Our View: No sunshine behind closed doors

The Times-Gazette found Friday that all three Highland County commissioners met this week with the county auditor and treasurer to gather information from another official on a Clinton County land bank.

We were immediately concerned, since there was no 24-hour notice of the gathering, and there was certainly a quorum of a governing body.

But, according to the county prosecuting attorney and the Ohio Attorney General’s Sunshine Law manual, the meeting was legal because commissioners only gathered information from the land bank official for their own reference, and, according to commissioners President Jeff Duncan, they did not deliberate on public business.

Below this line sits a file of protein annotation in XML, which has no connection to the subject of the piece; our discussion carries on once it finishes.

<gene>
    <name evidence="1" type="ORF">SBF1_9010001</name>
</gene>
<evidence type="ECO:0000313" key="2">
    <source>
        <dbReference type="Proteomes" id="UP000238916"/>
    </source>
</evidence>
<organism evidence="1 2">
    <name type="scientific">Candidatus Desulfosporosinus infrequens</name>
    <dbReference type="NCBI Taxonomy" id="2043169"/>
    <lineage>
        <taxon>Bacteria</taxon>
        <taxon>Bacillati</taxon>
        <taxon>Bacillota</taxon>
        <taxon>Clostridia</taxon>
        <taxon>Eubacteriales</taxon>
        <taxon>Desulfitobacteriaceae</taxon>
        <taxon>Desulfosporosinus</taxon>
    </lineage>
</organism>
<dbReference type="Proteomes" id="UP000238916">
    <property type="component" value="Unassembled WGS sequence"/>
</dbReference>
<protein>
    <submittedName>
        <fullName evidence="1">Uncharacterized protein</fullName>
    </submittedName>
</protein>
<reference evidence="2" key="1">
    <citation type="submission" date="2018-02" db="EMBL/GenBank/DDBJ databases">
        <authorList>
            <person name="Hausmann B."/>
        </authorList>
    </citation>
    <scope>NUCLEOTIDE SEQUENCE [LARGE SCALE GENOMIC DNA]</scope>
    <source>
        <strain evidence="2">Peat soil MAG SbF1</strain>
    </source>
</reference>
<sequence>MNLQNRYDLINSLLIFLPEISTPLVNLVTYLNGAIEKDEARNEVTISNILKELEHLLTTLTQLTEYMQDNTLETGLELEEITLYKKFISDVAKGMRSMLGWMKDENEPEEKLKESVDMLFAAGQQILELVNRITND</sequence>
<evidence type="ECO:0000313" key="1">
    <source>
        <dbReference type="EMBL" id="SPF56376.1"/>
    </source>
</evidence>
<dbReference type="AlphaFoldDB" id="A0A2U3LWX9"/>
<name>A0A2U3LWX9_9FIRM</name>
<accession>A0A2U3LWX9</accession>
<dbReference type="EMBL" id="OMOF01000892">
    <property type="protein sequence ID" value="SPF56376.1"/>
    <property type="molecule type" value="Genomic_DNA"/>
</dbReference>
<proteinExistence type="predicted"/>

It seems harmless enough. But, put simply, we don’t like it. Here’s why: As journalists, closed doors make us uncomfortable.

Prosecuting Attorney Anneka Collins said Highland County voters “trusted (the commissioners) enough to vote them into office, so it’s not a stretch that we trust that they’ll follow the law.”

She makes a valid point. We may trust that our elected officials have the integrity to follow the law even behind closed doors, but we believe simple accountability is better than blind trust.

If nothing sensitive is on the table, why not meet in public session? And if a matter is protected by law, why not meet in executive session, where the public is entitled to at least a vague explanation of what’s being discussed?

Jeff Duncan, Gary Abernathy and Terry Britton are good commissioners. In the name of transparency, we hope they will carefully consider this editorial before arranging these types of gatherings in the future.